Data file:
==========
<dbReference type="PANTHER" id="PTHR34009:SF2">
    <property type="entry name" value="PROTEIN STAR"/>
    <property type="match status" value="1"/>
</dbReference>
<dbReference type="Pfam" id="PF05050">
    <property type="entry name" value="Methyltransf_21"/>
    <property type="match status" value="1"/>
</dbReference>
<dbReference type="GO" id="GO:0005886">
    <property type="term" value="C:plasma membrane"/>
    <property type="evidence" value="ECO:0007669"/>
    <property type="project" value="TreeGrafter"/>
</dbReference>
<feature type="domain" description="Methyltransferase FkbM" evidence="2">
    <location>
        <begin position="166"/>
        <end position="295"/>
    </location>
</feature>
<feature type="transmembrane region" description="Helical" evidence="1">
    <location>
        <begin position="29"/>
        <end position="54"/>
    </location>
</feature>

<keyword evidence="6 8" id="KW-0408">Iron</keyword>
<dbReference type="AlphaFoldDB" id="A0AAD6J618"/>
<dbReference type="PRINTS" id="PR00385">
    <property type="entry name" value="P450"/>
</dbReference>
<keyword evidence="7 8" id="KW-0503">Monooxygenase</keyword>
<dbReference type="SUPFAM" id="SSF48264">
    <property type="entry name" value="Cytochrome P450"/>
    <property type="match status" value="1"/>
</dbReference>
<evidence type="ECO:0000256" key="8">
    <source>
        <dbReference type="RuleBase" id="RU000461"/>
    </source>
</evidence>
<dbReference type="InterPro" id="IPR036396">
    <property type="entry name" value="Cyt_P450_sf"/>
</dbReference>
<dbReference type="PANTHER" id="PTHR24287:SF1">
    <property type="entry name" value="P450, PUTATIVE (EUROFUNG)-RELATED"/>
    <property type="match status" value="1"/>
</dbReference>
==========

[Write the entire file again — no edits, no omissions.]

<dbReference type="PANTHER" id="PTHR34009:SF2">
    <property type="entry name" value="PROTEIN STAR"/>
    <property type="match status" value="1"/>
</dbReference>
<dbReference type="Pfam" id="PF05050">
    <property type="entry name" value="Methyltransf_21"/>
    <property type="match status" value="1"/>
</dbReference>
<dbReference type="GO" id="GO:0005886">
    <property type="term" value="C:plasma membrane"/>
    <property type="evidence" value="ECO:0007669"/>
    <property type="project" value="TreeGrafter"/>
</dbReference>
<feature type="domain" description="Methyltransferase FkbM" evidence="2">
    <location>
        <begin position="166"/>
        <end position="295"/>
    </location>
</feature>
<feature type="transmembrane region" description="Helical" evidence="1">
    <location>
        <begin position="29"/>
        <end position="54"/>
    </location>
</feature>

<keyword evidence="6 8" id="KW-0408">Iron</keyword>
<dbReference type="AlphaFoldDB" id="A0AAD6J618"/>
<dbReference type="PRINTS" id="PR00385">
    <property type="entry name" value="P450"/>
</dbReference>
<keyword evidence="7 8" id="KW-0503">Monooxygenase</keyword>
<dbReference type="SUPFAM" id="SSF48264">
    <property type="entry name" value="Cytochrome P450"/>
    <property type="match status" value="1"/>
</dbReference>
<evidence type="ECO:0000256" key="8">
    <source>
        <dbReference type="RuleBase" id="RU000461"/>
    </source>
</evidence>
<dbReference type="InterPro" id="IPR036396">
    <property type="entry name" value="Cyt_P450_sf"/>
</dbReference>
<dbReference type="PANTHER" id="PTHR24287:SF1">
    <property type="entry name" value="P450, PUTATIVE (EUROFUNG)-RELATED"/>
    <property type="match status" value="1"/>
</dbReference>